Black History Month Matters

This year’s Black History Month arrives at a pivotal time in U.S. history, when the political turmoil of the past several years has revealed a resurgent racial animus that many Americans thought was long gone. While most Americans want to tackle the problem of racial injustice and promote steps toward a long overdue reconciliation, a vocal and politically active segment of the population wants to suppress any aspects of a historical narrative that could associate them with the national race-based crimes of the past. They refuse to acknowledge aspects of history that paint them as anything less than noble and the country as always righteous and good. School boards and state legislators across the U.S. are working to sanitize the content that children are taught in public schools in deference to the sensibilities of White children. The very nature of truth is being challenged as a political movement seeks to assert its primacy by manipulating what people know and believe.
My own family history has been shaped by efforts to suppress the truth of a terrifying event that happened in U.S. history 100 years ago. A prosperous and thriving Black community in Tulsa, Oklahoma, was burned to the ground during two days of murder, looting, and arson, prompted by envy, greed, and race hatred. African Americans had founded Greenwood, in 1906, on the northern outskirts of Tulsa, which was a wealthy oil town. The community was so financially well situated that it was known as The Black Wall Street. A big lie sparked mob violence when a young Black man was falsely accused of assaulting a White teenage girl in an elevator. The savagery that Tulsa’s White residents unleashed on Greenwood as its citizens were overwhelmed trying to defend their homes and businesses was unprecedented in domestic U.S. history: an estimated 10,000 people were made homeless, 300 were killed, businesses and dreams were destroyed, millions of dollars were lost, and the community’s faith in American justice was shaken. No one has ever paid for these crimes, although an eyewitness account documenting what happened survives.
Mary Elizabeth Jones Parrish was reading quietly on the evening of May 31, 1921. Her daughter, Florence Mary, was amusing herself by looking out the nighttime window onto Greenwood Avenue, the heart of Black Wall Street. The young mother had dismissed her class at the Mary Jones Parrish School of Natural Education. The little girl suddenly exclaimed, “Mother, I see men with guns.” Springing to the window, the young teacher and reporter saw that what her daughter said was true. Men were in the streets with guns. Houses were ablaze, businesses were being looted, and Mary Parrish had to decide between being burnt alive inside her home or to risk fleeing through the bullets and fire to safety. She eventually set out with her child, running north on Greenwood Avenue with only the clothes on their backs, not even a bonnet for her little girl. Mary Parrish, my paternal great-grandmother, went on to publish her eyewitness account, and the stories of other survivors, in a book she published in 1923. But city officials conspired to keep the massacre a secret, and the story was lost to the broader public for decades. However traumatic and extreme this event was, it was but one example of the political terror campaigns that African Americans have endured throughout America’s history.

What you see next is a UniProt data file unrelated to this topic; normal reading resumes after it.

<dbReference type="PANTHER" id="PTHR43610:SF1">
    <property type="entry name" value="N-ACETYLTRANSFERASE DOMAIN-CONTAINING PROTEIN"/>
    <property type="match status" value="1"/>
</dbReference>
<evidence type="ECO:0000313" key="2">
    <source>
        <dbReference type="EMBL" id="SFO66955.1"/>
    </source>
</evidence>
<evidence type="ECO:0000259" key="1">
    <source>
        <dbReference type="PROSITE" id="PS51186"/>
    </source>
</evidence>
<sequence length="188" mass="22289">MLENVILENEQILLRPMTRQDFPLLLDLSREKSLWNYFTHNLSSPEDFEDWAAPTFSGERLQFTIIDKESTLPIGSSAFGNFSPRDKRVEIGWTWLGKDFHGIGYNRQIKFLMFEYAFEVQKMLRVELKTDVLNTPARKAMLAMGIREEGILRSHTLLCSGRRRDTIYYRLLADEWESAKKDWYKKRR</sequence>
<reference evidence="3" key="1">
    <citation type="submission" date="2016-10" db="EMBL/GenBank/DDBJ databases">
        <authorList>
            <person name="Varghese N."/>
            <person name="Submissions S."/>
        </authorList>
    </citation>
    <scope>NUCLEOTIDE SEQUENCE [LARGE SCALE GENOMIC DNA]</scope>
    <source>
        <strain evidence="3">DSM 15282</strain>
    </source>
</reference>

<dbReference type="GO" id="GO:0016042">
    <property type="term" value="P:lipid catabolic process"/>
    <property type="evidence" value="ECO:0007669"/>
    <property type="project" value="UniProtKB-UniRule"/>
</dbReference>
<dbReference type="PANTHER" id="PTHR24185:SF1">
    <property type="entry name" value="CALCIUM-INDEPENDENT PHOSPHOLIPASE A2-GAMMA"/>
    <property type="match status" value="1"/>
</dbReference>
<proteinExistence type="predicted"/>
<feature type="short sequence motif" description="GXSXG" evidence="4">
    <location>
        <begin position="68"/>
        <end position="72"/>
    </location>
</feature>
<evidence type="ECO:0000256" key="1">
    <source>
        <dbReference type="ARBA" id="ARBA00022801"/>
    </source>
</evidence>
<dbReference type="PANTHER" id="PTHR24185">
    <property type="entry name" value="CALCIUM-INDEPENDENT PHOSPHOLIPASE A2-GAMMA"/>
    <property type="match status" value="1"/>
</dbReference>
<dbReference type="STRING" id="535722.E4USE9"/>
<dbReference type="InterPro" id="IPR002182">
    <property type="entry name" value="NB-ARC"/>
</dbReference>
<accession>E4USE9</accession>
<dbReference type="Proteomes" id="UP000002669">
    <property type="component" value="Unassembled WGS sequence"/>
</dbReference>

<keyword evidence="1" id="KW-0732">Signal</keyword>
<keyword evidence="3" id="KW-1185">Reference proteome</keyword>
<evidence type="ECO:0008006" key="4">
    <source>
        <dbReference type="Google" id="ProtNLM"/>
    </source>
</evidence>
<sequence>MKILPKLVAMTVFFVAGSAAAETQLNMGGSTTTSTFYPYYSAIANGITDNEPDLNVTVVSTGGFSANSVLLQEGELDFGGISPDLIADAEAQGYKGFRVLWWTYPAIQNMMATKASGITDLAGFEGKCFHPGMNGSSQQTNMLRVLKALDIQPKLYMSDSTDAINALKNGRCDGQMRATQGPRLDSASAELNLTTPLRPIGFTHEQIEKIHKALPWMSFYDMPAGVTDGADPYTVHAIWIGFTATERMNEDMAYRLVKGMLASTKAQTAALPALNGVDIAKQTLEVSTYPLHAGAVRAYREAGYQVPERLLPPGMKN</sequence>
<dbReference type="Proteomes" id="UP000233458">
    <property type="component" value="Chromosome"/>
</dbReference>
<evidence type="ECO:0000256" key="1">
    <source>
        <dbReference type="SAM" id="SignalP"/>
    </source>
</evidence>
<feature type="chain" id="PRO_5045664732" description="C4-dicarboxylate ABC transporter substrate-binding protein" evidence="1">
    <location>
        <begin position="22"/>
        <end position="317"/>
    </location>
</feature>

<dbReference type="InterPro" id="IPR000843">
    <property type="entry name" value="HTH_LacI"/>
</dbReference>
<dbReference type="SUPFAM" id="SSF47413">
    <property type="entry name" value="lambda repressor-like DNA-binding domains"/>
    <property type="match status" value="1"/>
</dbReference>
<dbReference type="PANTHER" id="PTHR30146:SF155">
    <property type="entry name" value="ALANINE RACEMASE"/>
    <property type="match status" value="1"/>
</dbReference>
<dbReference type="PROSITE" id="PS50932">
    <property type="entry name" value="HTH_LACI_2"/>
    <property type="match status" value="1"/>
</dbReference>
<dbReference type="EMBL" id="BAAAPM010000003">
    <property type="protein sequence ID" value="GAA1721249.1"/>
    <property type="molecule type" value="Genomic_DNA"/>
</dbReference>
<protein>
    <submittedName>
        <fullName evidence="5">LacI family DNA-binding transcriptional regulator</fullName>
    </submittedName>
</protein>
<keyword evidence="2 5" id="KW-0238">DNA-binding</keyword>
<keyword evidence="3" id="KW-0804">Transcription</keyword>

Why is this important to the African Diaspora, you may ask. The answer is simple. We have all been bombarded with disinformation that tells us that African Americans waste opportunities for the progress and prosperity that America offers. We know from the disasters in Tulsa, Wilmington, and other places that assigning Black setbacks to moral failure rather than to organized undermining of Black success is a false narrative. The prevalence of that big lie, however, affects how we are perceived throughout the diaspora, and even our own impressions of ourselves. African American lives and progress have been stymied by racist attitudes manifested in policies and organized violence. The Whites who destroyed Black Wall Street were deputized and armed by the police department. The Oklahoma National Guard participated in the attack on the community. Official complicity with vigilante violence has long been a feature of America’s racial landscape, and faith in American justice has been a casualty. So while African Americans are cast as villains, they have been victimized by villainous policies justified by their supposed villainy. See how that works? This is a truth that the diaspora should know. Europe and America snatched the Africans who became African Americans, forged in the crucible of America’s cruel and unequal treatment. Despite all this, we build and then rebuild when what we built before is snatched from us, just as our ancestors were brutally taken from the Mother Continent hundreds of years ago. Our cousins in the diaspora must know what we have endured and what we have contributed to the pluralistic society that America strives to become. Although under duress, Mother Africa sent forth her people to America’s shores. We are still here.–Anneliese M. Bruner

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